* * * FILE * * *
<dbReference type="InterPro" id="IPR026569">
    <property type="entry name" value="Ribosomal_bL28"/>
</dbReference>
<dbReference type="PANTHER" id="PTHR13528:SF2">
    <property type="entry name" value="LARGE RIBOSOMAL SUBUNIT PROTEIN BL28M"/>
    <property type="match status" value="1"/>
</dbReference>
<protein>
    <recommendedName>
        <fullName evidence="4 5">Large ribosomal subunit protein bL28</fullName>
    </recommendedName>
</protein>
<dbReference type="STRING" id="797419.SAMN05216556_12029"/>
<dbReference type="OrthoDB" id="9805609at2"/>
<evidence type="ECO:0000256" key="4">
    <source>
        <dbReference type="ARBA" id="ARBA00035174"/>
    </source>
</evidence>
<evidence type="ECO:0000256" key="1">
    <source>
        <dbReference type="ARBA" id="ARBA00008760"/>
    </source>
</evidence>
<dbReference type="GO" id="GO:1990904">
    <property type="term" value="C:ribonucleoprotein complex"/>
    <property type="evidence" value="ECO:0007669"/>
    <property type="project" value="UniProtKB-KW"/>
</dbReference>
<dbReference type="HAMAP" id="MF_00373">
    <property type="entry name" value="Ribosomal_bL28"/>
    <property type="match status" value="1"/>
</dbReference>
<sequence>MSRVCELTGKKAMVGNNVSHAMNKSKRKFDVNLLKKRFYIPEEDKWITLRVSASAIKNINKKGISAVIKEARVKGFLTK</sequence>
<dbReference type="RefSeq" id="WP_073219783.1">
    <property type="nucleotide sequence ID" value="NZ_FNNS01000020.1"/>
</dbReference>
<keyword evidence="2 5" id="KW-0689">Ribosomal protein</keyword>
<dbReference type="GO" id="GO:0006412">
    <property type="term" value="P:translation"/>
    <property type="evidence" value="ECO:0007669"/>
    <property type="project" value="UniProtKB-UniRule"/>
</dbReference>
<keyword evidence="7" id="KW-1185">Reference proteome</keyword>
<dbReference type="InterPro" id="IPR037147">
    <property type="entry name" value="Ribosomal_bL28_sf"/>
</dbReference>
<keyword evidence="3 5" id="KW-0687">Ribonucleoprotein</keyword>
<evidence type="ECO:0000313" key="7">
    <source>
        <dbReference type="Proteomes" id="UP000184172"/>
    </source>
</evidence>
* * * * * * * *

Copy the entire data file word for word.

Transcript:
<dbReference type="InterPro" id="IPR026569">
    <property type="entry name" value="Ribosomal_bL28"/>
</dbReference>
<dbReference type="PANTHER" id="PTHR13528:SF2">
    <property type="entry name" value="LARGE RIBOSOMAL SUBUNIT PROTEIN BL28M"/>
    <property type="match status" value="1"/>
</dbReference>
<protein>
    <recommendedName>
        <fullName evidence="4 5">Large ribosomal subunit protein bL28</fullName>
    </recommendedName>
</protein>
<dbReference type="STRING" id="797419.SAMN05216556_12029"/>
<dbReference type="OrthoDB" id="9805609at2"/>
<evidence type="ECO:0000256" key="4">
    <source>
        <dbReference type="ARBA" id="ARBA00035174"/>
    </source>
</evidence>
<evidence type="ECO:0000256" key="1">
    <source>
        <dbReference type="ARBA" id="ARBA00008760"/>
    </source>
</evidence>
<dbReference type="GO" id="GO:1990904">
    <property type="term" value="C:ribonucleoprotein complex"/>
    <property type="evidence" value="ECO:0007669"/>
    <property type="project" value="UniProtKB-KW"/>
</dbReference>
<dbReference type="HAMAP" id="MF_00373">
    <property type="entry name" value="Ribosomal_bL28"/>
    <property type="match status" value="1"/>
</dbReference>
<sequence>MSRVCELTGKKAMVGNNVSHAMNKSKRKFDVNLLKKRFYIPEEDKWITLRVSASAIKNINKKGISAVIKEARVKGFLTK</sequence>
<dbReference type="RefSeq" id="WP_073219783.1">
    <property type="nucleotide sequence ID" value="NZ_FNNS01000020.1"/>
</dbReference>
<keyword evidence="2 5" id="KW-0689">Ribosomal protein</keyword>
<dbReference type="GO" id="GO:0006412">
    <property type="term" value="P:translation"/>
    <property type="evidence" value="ECO:0007669"/>
    <property type="project" value="UniProtKB-UniRule"/>
</dbReference>
<keyword evidence="7" id="KW-1185">Reference proteome</keyword>
<dbReference type="InterPro" id="IPR037147">
    <property type="entry name" value="Ribosomal_bL28_sf"/>
</dbReference>
<keyword evidence="3 5" id="KW-0687">Ribonucleoprotein</keyword>
<evidence type="ECO:0000313" key="7">
    <source>
        <dbReference type="Proteomes" id="UP000184172"/>
    </source>
</evidence>